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Tuesday, January 15, 2013

Breast Cancer Staging: PET Scans, Ultrasounds, and Biopsies

Breast cancer continues to be a major health problem throughout the world and requires accurate staging to determine the most appropriate treatment and to estimate prognosis. Cancer staging describes the extent or severity of the disease. One way that cancer staging is determined is to assess if the cancer has metastasized (spread) to the lymph nodes. Lymph nodes are small egg shaped structures in the body that help fight against infection. The first lymph node (or group of nodes) that cancer spreads to is known as the sentinel lymph node.

There are multiple ways to assess for lymph node metastasis. The most definitive way is to perform a biopsy of the lymph node(s) where cancer spread is the most likely. A biopsy is the process of removing living tissue or cells from organs or other body parts of patients for examination under a microscope or in a culture to help make a diagnosis, follow the course of a disease, or estimate a prognosis. In breast cancer, the lymph node(s) biopsied are one or more (usually one to three) of the axillary lymph nodes, which are located under the arm pits. A more intensive surgical process is an axillary lymph node dissection, which involves removing at least six of the lymph nodes and having them analyzed at a laboratory to be tested for cancer. In most cases, if the sentinel lymph node biopsy shows metastasis, then a lymph node dissection follows.

Due to the invasiveness of these surgical procedures, there has been increased interest in developing non-invasive ways to detect breast cancer spread to the lymph nodes. One method is to use ultrasound scanning. Ultrasound scanning is a procedure that uses high-frequency sound waves to produce images of internal body structures. Another technique is a positron emission tomography (PET) scan combined with computed tomography (CT). When combined, this is known as PET/CT and can be used to scan the entire body. A PET scan involves injecting the patient with a small radioactive chemical and being placed in a machine that detects and records energy given off by the substance. The computer translates the energy into 3D pictures which provides information about how cells in the body are functioning because normal cells react differently to the chemical than healthy cells. CT scanning is an advanced imaging technique that uses x-rays and computer technology to produce more clear and detailed pictures than a traditional x-ray.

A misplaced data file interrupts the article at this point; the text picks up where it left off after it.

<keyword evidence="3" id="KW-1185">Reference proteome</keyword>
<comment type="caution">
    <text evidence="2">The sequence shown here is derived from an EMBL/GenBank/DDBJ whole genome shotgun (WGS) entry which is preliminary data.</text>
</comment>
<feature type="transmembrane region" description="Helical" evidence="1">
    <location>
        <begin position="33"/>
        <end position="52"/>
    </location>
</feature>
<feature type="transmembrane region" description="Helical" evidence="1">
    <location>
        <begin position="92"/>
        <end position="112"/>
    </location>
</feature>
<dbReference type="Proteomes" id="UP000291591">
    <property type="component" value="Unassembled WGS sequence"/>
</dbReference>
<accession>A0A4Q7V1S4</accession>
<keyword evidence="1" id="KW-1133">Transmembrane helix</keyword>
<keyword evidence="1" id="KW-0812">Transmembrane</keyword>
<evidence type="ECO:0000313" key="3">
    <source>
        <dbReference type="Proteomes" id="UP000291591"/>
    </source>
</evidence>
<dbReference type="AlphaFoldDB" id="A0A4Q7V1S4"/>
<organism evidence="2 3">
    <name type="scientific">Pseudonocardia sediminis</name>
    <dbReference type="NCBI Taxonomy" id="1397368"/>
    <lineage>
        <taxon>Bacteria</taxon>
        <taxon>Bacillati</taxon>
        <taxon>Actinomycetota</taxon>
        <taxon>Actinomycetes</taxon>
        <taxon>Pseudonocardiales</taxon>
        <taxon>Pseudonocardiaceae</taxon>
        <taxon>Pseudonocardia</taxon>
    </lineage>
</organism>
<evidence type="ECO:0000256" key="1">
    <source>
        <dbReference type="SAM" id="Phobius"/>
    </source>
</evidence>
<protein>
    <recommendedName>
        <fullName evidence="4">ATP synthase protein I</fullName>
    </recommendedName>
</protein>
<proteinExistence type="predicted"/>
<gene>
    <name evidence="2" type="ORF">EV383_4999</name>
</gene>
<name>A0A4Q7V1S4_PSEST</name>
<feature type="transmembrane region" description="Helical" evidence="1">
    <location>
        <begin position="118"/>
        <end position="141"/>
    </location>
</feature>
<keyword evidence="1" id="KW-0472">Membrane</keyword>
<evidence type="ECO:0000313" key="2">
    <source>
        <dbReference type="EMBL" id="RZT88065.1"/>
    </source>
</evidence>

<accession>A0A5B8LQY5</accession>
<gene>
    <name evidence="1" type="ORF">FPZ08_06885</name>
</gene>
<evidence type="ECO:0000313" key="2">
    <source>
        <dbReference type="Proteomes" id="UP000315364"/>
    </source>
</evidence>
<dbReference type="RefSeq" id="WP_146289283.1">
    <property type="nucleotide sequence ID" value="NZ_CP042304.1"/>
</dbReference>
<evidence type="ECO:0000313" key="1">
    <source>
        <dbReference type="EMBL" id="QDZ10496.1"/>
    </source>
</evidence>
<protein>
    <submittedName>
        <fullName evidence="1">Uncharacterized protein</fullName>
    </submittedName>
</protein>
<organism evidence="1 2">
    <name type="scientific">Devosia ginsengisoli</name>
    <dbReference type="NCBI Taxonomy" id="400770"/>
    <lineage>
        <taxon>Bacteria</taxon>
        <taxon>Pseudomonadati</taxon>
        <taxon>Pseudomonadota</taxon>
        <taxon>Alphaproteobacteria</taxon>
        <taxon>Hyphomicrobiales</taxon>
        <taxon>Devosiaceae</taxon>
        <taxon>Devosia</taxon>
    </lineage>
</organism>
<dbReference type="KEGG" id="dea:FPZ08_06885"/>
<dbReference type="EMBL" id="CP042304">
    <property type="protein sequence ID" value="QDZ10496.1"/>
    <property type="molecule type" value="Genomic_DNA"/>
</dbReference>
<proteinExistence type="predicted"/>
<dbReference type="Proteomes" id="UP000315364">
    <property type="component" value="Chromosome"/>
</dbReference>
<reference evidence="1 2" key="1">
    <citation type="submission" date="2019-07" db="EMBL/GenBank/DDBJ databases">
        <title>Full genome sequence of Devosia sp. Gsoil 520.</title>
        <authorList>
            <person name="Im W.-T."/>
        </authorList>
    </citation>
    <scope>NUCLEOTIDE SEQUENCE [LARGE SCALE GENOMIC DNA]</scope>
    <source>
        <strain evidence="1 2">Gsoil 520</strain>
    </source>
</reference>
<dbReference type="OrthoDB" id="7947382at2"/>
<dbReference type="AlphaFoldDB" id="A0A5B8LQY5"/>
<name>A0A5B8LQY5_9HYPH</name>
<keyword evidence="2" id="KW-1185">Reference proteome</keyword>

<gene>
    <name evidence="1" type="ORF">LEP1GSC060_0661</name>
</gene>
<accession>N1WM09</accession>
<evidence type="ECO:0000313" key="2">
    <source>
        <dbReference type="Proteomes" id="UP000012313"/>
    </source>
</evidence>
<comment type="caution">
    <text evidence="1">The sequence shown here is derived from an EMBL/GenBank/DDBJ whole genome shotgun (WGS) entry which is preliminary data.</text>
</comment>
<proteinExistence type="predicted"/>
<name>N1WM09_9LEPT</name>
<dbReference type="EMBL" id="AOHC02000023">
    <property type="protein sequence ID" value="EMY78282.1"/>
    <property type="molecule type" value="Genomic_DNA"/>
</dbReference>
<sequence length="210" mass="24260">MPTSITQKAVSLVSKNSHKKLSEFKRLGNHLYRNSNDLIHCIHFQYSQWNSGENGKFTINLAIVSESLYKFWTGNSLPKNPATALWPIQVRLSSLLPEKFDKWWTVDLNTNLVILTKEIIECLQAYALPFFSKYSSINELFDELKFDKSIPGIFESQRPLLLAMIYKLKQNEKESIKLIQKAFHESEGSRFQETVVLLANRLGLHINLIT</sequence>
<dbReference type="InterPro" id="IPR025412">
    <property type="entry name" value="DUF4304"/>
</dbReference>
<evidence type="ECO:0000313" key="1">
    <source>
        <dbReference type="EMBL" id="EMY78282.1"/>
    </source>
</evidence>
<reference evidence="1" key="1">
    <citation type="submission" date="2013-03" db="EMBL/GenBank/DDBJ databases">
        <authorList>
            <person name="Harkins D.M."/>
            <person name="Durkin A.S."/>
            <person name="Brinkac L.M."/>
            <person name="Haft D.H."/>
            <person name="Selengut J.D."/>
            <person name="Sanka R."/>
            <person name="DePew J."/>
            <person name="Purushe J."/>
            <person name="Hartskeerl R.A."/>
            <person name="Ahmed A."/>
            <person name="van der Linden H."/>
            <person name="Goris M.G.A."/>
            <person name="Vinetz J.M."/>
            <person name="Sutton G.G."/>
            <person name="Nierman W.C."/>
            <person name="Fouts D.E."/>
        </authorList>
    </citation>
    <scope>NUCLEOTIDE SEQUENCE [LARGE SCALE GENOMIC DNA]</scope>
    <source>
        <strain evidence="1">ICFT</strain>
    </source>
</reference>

In a recent study published in the medical journal, Acta Radiologica, researchers compared the diagnostic utility of PET/CT scans to ultrasound scanning in detecting axillary lymph node metastases. The authors found that PET/CT scans were more accurate than ultrasounds in evaluating axillary lymph node metastases. The PET/CT scan also detected lymph node metastases in seven out of 91 patients (8%) that had not been detected by another imaging modality. However, because the PET/CT scan still has a low sensitivity (54%) for detecting axillary lymph node metastasis, it was noted that it cannot serve as a substitute for sentinel lymph node biopsy.

Suggested reading: The Mayo Clinic Breast Cancer Book

Reference: Riegger C, Koeninger A, Hartung V, Otterbach F, Kimmig R, Forsting M, Bockisch A, Antoch G, Heusner TA. Acta Radiol. (2012) Comparison of the diagnostic value of FDG-PET/CT and axillary ultrasound for the detection of lymph node metastases in breast cancer patients. Acta Radiologica, 53(10): 1092-8.

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